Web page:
See food and eat it

See food and eat it

3024 3024 Table Under a Tree

Technically, there are only a few weeks left of the Australian summer.

Where has the beginning of 2019 gone? Yes, yes, I know that we’ll still have hot weather for weeks and weeks to come, which is why I feel super-comfortable talking about seafood even if we are half way through February!

For deep-seeded Pavlovian reasons, I always associate summer with seafood and to me, seafood is best when it is super fresh (or, when it’s been pimped somehow and I’ll come back to that in a moment). That’s the reason we don’t run a fresh seafood dish on our meal pod menu.

There’s not much that beats local prawns caught and cooked that morning, piled between two slabs of sourdough bread – with salted butter – and a bit of mayo or tartare sauce. Iceberg lettuce if you’re feeling fancy.

I am actually drooling as I write those words.

That sambo is best eaten sitting at the beach while your skin is equal parts warm, salty and perfumed by sunscreen. Because of the logistics of preparing, packing and delivering our meal pods, I can’t replicate that experience for you, so seafood is one protein I’d love you to source yourself.

“But where do I go?” I hear you ask!

If you’re feeling motivated to cook yourself, you’ll find seafood stalls at some of the markets around the region. Keep an eye open for Noel Baggaley’s Brunswick Seed Oysters at markets around town (New Brighton, Byron and Mullum). Shucked while you wait.

For an adventure, head down to the old fishermen’s co-op at Brunswick Heads to buy straight from the trawler. While the co-op closed a few years ago, you’ll find the Nellie M selling prawns and whatever fish they’ve caught right off the boat. They’re not there every day, so check the Facebook feed to see whether you’re in luck.

Otherwise, my advice would be to hit a fishmonger to see what is looking fresh, good and plentiful. Ask what is local and try something you haven’t tried before.

In Byron you can go to the Bay Seafood Market on Lawson Street, which I’ve always found to be great, while further north there’s options at Kinsgcliff and Tweed Heads.

To the south, Ballina is home to two options, and I’ve heard people argue in favour of both as the best option. There’s Ballina Fishermens Cooperative, and just down the road a little, Northern Rivers Seafood. They’re close enough that you could have a look at both to see what takes your fancy, but for what it’s worth, Northern Rivers Seafood is my usual haunt.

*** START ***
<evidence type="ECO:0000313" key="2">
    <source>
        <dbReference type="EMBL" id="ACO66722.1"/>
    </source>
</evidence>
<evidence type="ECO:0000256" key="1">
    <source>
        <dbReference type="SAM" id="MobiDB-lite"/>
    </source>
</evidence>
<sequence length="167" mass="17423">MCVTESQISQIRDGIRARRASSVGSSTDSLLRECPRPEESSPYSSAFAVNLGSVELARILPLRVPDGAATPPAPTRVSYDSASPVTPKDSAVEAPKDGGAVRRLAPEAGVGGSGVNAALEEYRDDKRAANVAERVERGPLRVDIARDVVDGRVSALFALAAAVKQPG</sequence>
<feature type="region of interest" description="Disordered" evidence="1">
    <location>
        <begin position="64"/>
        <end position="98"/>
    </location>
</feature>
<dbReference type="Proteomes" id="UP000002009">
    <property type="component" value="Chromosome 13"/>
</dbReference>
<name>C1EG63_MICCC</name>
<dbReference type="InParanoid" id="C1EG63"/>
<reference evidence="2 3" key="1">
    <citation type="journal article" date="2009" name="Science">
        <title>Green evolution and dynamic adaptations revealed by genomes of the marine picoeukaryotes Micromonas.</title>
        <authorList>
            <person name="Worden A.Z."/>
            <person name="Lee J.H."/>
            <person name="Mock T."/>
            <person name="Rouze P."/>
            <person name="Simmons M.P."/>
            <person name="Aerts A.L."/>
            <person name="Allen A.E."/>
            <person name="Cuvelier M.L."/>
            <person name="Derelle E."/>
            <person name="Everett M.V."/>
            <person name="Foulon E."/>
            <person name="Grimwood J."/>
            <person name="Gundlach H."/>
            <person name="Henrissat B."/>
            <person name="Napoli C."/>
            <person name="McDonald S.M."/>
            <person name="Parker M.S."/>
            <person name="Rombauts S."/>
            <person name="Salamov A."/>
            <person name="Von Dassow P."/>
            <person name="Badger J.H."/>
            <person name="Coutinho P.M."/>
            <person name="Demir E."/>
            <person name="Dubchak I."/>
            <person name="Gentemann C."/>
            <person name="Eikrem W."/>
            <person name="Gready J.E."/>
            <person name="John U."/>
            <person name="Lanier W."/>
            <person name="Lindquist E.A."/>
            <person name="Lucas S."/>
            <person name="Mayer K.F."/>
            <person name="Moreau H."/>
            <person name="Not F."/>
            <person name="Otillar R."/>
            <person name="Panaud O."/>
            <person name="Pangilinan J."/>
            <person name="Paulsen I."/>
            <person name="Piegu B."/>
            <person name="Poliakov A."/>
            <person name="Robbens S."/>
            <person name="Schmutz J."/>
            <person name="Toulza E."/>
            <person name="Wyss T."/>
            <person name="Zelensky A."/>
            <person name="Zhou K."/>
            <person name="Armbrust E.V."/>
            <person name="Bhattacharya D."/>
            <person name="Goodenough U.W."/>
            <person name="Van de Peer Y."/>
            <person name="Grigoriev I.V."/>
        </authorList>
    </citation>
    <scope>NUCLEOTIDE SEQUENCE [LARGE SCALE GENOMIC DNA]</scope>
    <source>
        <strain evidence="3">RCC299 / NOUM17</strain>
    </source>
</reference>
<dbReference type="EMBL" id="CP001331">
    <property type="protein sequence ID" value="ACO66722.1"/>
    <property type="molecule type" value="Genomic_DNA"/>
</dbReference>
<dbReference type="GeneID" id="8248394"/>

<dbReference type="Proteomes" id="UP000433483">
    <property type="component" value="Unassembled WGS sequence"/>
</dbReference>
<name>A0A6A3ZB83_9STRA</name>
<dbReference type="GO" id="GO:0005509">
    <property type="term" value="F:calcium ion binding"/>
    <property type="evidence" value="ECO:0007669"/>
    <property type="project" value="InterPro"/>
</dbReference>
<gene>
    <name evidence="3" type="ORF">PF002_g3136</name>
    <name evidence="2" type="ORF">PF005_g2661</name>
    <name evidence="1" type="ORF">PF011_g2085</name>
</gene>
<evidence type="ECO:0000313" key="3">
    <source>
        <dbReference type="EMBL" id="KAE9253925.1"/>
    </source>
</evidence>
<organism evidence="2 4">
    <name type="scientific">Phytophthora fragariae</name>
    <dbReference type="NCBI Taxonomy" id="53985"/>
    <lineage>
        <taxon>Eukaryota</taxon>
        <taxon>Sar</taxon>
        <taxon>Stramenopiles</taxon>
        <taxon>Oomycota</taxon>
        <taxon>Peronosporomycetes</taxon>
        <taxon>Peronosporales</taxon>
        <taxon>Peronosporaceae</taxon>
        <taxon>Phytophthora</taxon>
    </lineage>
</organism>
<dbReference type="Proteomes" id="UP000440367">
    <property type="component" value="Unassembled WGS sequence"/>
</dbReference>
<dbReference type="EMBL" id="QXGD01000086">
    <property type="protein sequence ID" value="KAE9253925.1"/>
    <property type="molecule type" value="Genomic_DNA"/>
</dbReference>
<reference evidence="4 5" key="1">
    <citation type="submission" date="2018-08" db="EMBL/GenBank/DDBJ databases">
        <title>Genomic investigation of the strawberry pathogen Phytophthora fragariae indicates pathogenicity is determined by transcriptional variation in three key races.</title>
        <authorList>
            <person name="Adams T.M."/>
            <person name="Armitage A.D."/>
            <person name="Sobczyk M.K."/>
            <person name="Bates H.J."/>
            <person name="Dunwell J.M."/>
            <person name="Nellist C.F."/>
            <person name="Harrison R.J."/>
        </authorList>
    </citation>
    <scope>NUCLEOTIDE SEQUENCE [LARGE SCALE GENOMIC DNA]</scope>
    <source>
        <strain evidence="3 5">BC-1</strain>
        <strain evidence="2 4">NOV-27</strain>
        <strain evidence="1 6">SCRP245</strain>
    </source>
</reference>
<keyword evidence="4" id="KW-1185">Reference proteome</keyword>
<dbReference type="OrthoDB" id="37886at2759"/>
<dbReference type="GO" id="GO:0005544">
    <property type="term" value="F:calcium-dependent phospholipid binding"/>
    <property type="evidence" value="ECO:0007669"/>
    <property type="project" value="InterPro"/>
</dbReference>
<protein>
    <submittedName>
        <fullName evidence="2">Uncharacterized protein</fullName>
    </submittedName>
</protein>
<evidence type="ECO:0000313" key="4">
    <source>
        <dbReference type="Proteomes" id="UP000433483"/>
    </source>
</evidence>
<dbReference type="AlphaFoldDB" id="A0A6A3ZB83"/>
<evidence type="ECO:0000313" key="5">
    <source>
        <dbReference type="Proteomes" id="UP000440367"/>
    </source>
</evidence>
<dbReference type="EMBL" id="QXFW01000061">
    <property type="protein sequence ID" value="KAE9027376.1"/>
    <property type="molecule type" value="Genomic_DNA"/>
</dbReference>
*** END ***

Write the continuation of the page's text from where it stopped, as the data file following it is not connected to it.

Further south again, both Evans Head and Yamba are home to their own fishermen’s co-ops.

But what about if you just want to eat some great seafood around here? You’re spoilt for choice really.

It’d be impossible not to mention the iconic Fish Heads at Byron Bay. Talk about location, location, location – but they back it up with quality and taste. Get some takeaway and go sit on the beach with a cold beer or wine. Technically it is an alcohol free zone, but that seems to be largely ignored, at least if you’re well-behaved! Super-fresh fish, and I highly recommend the salt and pepper squid.

Grilled fish and calamari tacos

Fish tacos are always popular in this region and there’s plenty of places offering them including Chihuahua tucked away in the Feros Arcade and the always popular Ozymex. I haven’t been yet, but Chupacabra in Suffolk Park is getting rave reviews left, right and centre.

Sushi and sashimi at Osushi

The sashimi at Osushi is sublime.

Fins at Kingscliff is legendary. Fleet at Bruns leans heavily seafood and I talked about how extraordinary it is in earlier posts.

King prawns at Fleet

Shelter at Lennox Head does clever and delicious things with all kinds of different things, including seafood.

But back to the idea of pimping fresh seafood…

The two must-try seafood options I’d push you to try are actually not fresh! But they are both utterly delicious.

Shuck Oysters is run by Lucy Ashley, a woman who clearly knows her molluscs. She makes, among other things, a smoked oyster pate that is incredible. She’ll give you some ideas on how to use it, but my classic option is just to schmear it on a cracker, a Byron Bay Cracker if you can, or a good bit of Heart Breads sourdough and enjoy. Shuck Oysters has their own outlet in Ballina, or you’ll find Lucy Sunday mornings at Ballina markets.

And apparently I like smoke, because the other seafood you shouldn’t leave the Northern Rivers without eating is anything from Damian at The Bay Smokehouse. We do use his smoked fish and rillettes in our meal pods because of course smoking is ye-olde-worlde preserving at its very best. His fish is phenomenal, succulent even, and the rillette is just on another level. You can try them in our fettuccini with smoked fish and zucchini or Sundowners pods.

byron bay food experience gourmet _0017

Smoked fish and pasta – match made in heaven

I shouldn’t say this, but even if you don’t order one of our pods, grab some of his fish if you see him at markets around the region. It’s that good.

Have I missed any? Have you found a local gem you think I should have included? Let me know if there’s a glaring hole in my seafood repertoire!

Whatever seafood you choose, just make sure it comes from real people making real food at real places.

Cheers,

Georgina